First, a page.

"Idealization and identification are certainly not exclusive
to the mystical sects, but avowed or unavowed, are also
present in most psychotherapies.

"During certain periods
of psychoanalysis, for instance, a patient needs a
temporary idealization and identification with the
analyst in order to take the initial steps toward
self-exploration...

"The difference between the two "healing traditions" lies in
the fact that whereas idealization and identification
are tactical and temporary in psycho therapy analysis, they are
strategic and intended to be permanent in the Radhasoami (a typical
guru centered group)...[/quote]

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When articles make a difference
Posted by: corboy ()
Date: June 16, 2016 12:51AM

This discussion relates to use of English.)

Quote

Corboy: Watch out if an absent authority figure is constantly referred to as " Doctor" "Guru", "Baba" "Teacher" "Master"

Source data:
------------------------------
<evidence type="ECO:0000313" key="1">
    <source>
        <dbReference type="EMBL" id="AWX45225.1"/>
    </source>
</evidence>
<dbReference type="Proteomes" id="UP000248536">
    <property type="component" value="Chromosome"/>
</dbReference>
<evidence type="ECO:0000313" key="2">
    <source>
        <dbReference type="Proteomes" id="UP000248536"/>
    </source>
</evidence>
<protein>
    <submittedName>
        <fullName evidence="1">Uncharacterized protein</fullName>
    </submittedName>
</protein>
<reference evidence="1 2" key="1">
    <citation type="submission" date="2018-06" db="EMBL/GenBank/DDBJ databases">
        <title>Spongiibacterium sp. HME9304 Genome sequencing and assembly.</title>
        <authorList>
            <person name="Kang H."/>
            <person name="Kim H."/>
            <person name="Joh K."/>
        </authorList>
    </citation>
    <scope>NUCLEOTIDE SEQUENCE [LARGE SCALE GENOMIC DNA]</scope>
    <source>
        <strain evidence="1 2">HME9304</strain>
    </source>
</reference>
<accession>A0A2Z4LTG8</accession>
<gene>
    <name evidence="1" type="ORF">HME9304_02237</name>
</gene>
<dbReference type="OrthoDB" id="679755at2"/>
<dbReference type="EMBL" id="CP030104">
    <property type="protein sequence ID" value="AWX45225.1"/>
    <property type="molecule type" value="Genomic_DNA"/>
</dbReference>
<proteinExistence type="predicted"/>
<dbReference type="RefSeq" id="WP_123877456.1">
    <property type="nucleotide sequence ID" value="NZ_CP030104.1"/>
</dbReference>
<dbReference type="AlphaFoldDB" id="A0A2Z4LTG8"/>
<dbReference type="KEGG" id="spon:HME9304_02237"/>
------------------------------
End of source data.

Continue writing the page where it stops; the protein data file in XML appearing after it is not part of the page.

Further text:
Using only "Guru" rather than "the Guru"
takes us back to babyhood when we refer to parents as "Mamma" "Dada"
and "Teacher" Self vs other is blurred.

In language, articles such as 'a', 'an' 'the' enable us to understand or indicate the reference made by the noun.

When little we are unable grasp the distinction between self versus other.
We learn nouns and then verbs first. We must become older before we can
begin to understand the existence and use of articles.

Being told or subtly socialized to speak of an absent authority figure as "Master" rather than "the Master" will regress
you and lead you toward a groupthink that is childishly submissive or risks becoming childishly submissive toward that person.


It is no accident that when humans seek to dominate/humiliate others, whether in play or in earnest, many times, the would be 'top' says, "Call me Mommy!"
or "Call me Daddy!"

Or "Master/Mistress'"

Welcome to the scene.

The dungeon is built in our minds before the brick and mortar arrives.

The first stage is to mess with language.

This was written for business settings, but may apply here.

A person may have a crush on a therapist early in the relationship, but